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Mortgage Rates Decline After String of Increases

Borrowing costs on 30-year and 15-year mortgages declined this week to 7.09% and 6.38% respectively after five weeks of increases.

LOS ANGELES — The average rate on a 30-year mortgage fell for the first time in four weeks, a slight relief for home shoppers already facing the challenges of rising housing prices and a shortage of homes for sale.

The rate fell to 7.09% from 7.22% last week, mortgage buyer Freddie Mac said Thursday. A year ago, the rate averaged 6.35%.

The modest pullback followed a five-week string of increases that pushed the average rate to its highest level since November 30. When mortgage rates rise, they can add hundreds of dollars a month in costs for borrowers, limiting how much homebuyers can afford.

Borrowing costs on 15-year fixed-rate mortgages, popular with homeowners refinancing their home loans, also declined this week, pulling down the average rate to 6.38% from 6.47% last week. A year ago, it averaged 5.75%, Freddie Mac said.

Mortgage rates are influenced by several factors, including how the bond market reacts to the Federal Reserve’s interest rate policy and the moves in the 10-year Treasury yield, which lenders use as a guide to pricing home loans.

Treasury yields have largely been easing since Federal Reserve Chair Jerome Powell said last week that the central bank remains closer to cutting its main interest rate than hiking it, despite a string of stubbornly high readings on inflation this year. A cooler-than-expected jobs report on Friday, meanwhile, suggested the U.S. economy could still pull off the delicate balancing act of avoiding getting too cold or too hot.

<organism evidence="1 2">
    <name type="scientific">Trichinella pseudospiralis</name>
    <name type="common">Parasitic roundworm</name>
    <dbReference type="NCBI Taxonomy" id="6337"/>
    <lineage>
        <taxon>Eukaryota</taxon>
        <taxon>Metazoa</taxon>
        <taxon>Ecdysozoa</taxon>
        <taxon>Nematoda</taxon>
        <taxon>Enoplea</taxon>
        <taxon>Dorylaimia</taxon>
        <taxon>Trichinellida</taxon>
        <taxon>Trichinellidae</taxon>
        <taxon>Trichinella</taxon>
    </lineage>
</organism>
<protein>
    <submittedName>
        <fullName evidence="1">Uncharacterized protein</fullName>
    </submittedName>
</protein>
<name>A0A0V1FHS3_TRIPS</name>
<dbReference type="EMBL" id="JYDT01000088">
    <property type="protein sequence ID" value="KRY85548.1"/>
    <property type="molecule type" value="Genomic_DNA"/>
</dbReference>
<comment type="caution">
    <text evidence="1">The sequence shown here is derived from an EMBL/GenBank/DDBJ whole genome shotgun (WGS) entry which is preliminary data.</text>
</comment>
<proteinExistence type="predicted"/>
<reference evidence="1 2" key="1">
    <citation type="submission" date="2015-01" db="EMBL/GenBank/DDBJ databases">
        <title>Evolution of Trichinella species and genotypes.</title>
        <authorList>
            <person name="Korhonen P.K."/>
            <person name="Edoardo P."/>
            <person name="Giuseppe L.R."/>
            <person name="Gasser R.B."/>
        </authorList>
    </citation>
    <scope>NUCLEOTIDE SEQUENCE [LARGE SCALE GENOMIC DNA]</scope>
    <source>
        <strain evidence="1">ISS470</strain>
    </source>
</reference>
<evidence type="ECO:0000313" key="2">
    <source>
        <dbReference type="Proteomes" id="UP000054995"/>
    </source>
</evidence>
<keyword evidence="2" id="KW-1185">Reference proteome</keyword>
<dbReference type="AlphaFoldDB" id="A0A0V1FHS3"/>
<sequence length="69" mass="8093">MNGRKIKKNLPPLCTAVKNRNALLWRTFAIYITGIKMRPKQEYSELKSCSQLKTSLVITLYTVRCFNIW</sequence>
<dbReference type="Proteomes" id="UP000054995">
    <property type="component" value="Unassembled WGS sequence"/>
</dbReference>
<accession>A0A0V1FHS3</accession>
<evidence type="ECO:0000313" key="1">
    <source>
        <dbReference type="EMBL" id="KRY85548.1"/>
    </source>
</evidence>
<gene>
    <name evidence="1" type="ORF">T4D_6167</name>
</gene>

Still, the Fed has maintained it doesn’t plan to cut interest rates until it has greater confidence that price increases are slowing sustainably to its 2% target.

Until then, mortgage rates are unlikely to ease significantly, economists say.

After climbing to a 23-year high of 7.79% in October, the average rate on a 30-year mortgage stayed below 7% this year until last month. Even with the modest decline this week, it’s well above where it was just two years ago at 5.3%.

The recent upward push in rates has been an unwelcome development for prospective homebuyers in the midst of what’s traditionally the busiest time of the year for home sales. On average, more than one-third of all homes sold in a given year are purchased between March and June.

Sales of previously occupied U.S. homes fell last month as homebuyers contended with elevated mortgage rates and rising prices.

“An environment where rates continue to hover above 7% impacts both sellers and buyers,” said Sam Khater, Freddie Mac’s chief economist. “Many potential sellers remain hesitant to list their home and part with lower mortgage rates from years prior, adversely impacting supply and keeping house prices elevated. These elevated house prices add to the overall affordability challenges that potential buyers face in this high-rate environment.”

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